My amaryllises are still going strong, but I think this may be their last hurrah for the year. The three bulbs have been providing cheer continuously since the beginning of December. I’m not generally a great lover of red but the weather has been cloudy and I’ve really been enjoying the different shades of red and the way the light plays on the petals.
Being an amateur on a fixed income I haven’t sprung for the Adobe Photoshop software. I wondered if I could create a similar effect in the GIMP. GIMP stands for Gnu Image Manipulation Program. It is shareware, which means the price right.
A bit of internet research and experimentation today led me to this process:
Step 1: Load my photo.
Step not taken:
Both Julie Powell’s directions and the video on Brashley photos post use a Photoshop filter in the pixelate menu called “mezzotint”. The GIMP doesn’t have that choice near that in its pixelize filter. There is a GIMP plug in to get the effect, but I decided to see what would happen without that step. I was in the mood to play with pretty things, not be a computer geek..maybe next week.
Step 2: Zoom Motion Blur
Filters>Blur>Zoom motion blur. I moved the center to the middle of the flower and cranked the blurring factor up to 0.515 and left the other parameters at default.
Step 3: Repeat step 2
If you wanted you could repeat this again.
Step 4: A positive spin on it
I made a copy of the step 3 layer and applied Filters>Distorts>Whirl and Pinch using the default settings to get this:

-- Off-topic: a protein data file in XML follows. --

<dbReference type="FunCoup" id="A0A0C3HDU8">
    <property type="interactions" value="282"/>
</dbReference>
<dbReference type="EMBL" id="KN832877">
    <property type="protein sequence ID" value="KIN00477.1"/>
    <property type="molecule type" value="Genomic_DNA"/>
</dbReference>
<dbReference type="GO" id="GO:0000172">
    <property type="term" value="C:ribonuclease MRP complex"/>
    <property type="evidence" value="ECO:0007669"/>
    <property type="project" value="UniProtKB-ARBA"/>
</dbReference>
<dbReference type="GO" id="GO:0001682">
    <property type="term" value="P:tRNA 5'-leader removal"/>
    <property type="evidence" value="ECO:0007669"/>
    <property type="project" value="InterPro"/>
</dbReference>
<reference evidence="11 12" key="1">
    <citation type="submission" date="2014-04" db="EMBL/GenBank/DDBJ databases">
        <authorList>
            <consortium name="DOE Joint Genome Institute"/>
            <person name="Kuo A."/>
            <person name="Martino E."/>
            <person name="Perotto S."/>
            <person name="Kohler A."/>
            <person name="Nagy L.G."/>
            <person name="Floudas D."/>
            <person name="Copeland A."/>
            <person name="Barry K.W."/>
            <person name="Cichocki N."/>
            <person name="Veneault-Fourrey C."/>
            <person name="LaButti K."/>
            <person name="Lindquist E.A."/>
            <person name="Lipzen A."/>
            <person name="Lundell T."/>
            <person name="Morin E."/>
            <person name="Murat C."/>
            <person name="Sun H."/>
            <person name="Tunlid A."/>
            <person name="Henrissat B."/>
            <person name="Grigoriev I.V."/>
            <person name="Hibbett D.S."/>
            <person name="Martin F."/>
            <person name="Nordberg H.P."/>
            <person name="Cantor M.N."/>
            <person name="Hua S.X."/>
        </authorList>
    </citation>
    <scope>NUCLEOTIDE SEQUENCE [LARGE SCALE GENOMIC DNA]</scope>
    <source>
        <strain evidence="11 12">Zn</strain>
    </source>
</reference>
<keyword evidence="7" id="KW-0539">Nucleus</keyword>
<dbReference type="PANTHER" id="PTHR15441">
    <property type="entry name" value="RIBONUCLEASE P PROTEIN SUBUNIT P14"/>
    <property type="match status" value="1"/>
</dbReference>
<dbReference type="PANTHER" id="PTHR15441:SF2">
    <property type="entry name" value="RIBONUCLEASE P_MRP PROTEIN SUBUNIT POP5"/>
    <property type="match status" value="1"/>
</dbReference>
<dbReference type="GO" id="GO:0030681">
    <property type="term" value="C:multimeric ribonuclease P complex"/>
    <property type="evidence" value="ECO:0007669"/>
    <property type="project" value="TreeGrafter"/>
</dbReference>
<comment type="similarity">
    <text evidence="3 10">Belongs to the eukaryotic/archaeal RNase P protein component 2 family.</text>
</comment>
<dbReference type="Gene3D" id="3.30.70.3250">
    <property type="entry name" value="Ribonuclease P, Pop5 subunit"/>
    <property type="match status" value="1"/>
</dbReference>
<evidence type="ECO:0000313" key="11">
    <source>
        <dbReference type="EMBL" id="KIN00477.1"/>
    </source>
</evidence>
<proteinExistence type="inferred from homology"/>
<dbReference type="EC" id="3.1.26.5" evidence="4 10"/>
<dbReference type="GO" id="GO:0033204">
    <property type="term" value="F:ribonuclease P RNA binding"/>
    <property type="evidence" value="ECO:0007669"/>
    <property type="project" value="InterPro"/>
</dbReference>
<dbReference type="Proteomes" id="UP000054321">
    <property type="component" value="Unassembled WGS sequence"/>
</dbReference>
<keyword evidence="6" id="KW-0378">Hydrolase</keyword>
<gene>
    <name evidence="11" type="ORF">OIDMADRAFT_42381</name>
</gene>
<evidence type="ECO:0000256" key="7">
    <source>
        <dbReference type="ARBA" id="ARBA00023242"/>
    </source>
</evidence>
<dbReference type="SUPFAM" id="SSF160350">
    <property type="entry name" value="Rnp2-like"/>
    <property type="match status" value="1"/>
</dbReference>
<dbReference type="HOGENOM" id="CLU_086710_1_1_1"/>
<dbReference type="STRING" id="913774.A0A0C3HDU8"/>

Step 5: A negative spin on it
I mad another duplicate of the step 3 image, moved it above the layer from step 4, and again used the Filter>Distorts>Whirl and Pinch, but for this layer I made the angle negative (I forgot to jot down the exact number, but I think it was around -200).
Step 6: Experiment with blend modes
Not much to say about this, I just tested all of the various blend modes on the layer made in step 5 until I found ones I liked. Here are my two favorites:
It was fun to give this a try and the GIMP was quite easy to use to get the twirled effect. So much so that I may become addicted to abstraction.
Since I started with red lines I thought I’d end with them as well. I feel like I ran a marathon posting every day for a month. Maybe the habit will stick and I’ll be more regular in the future.
Many thanks to Becky of Winchester for hosting this great challenge. I learned a lot about composition as I looked at people’s squares this month and spent time reshaping my own pictures to look at least okay as squares.
This is an art installation at Carlisle Castle called “Poppies: Weeping Window” in remembrance of the lives lost in World War One. The 100th anniversary of Armistice Day is this year. In the USA we often forget it’s origin because we call it “Veteran’s Day” and it has become a more general celebration of appreciation for those who serve in the armed forces. Can you imagine how difficult it must have been to arrange all of those individual ceramic poppies?
Red seems to dominate any picture it is in. For someone who doesn’t really care for red I seem to have a lot of pictures where it dominates the composition:
Irish pony and stop sign.
Red plow at a folk life museum in County Kerry.
Red prayer ribbons at Tian Hao Temple in Qingdao, China.
May 4th sculpture in Qingdao, China.
Lanterns and shan zha (hawthorn) on National Day in Weifang China.
Prayer ribbons on a fence at a temple on Taishan, Shandong Province, China.
Food street in Weifang, China.
Stop sign at Glacier National Park, Montana
Red bus tour bus at Glacier National Park.
Red peppers at a market in Shouguang, China.
Red lace leaf maple at the arboretum at South Seattle College.
Kite at Weifang International Kite Festival, China/